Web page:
French ‘anti-airport carnival’ dispersed with tear gas (VIDEO)
Police have used tear gas to disperse protesters in the French city of Rennes, after a crowd of around 1,000 people staged a “carnival” as part of a protest against a controversial airport construction project, which they claim ruins the environment.
What started as an “anti-airport carnival” in the capital of the region of Brittany soon turned into a form of protest where activists in fancy dress began pelting projectiles and flares at police. Prior to the organized event, city authorities issued an order prohibiting people from wearing or carry objects that resembled “weapons,” AFP reports.
Wearing carnival masks, some looking like animals, the demonstrators marched with giant puppets towards the city hall and the provincial parliament with some of the “animals” representing the French Prime Minister Manuel Valls.
Accompanied by drums, they chanted “Vinci [Notre Dame des Landes airport project name], emerges, resistance and sabotage.” Protesters argue that building a new international airport is a climate “crime” that kicks off farmers of their land and encourages carbon emissions from flights.
According to local police, prior to engaging the law enforcement officers, the “carnival” crowd created a large disturbance in the city, throwing eggs, paint and flour and breaking several windows in downtown commercial offices. Protesters were also tagging the buildings, in an event that was planned to proceed in a “festive” mood.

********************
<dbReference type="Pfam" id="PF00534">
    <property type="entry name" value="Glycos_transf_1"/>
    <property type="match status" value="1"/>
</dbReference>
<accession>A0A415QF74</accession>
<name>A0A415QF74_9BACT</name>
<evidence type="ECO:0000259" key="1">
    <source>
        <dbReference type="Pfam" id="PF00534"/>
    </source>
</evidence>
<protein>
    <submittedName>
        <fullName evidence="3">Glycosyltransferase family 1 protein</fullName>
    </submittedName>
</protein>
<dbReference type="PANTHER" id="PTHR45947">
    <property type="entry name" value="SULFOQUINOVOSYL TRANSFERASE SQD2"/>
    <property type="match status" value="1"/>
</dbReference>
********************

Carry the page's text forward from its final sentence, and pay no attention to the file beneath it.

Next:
Police responded by firing canisters of tear gas at the crowd. It took law enforcement on the ground and helicopters flying overhead over two hours to disperse the “carnival” in the late afternoon. At least five people were arrested for “throwing projectiles at police.”
Protesters have been engaged in a 15-year legal battle to block construction of a major new airport on swampland. Approved in 2008, the €580 million ($647 million) project had been due to start in 2014 but was repeatedly delayed due to strong opposition from the environmentalists. The protest intensified last year after an announcement by regional authorities that the massive construction project would resume in 2016.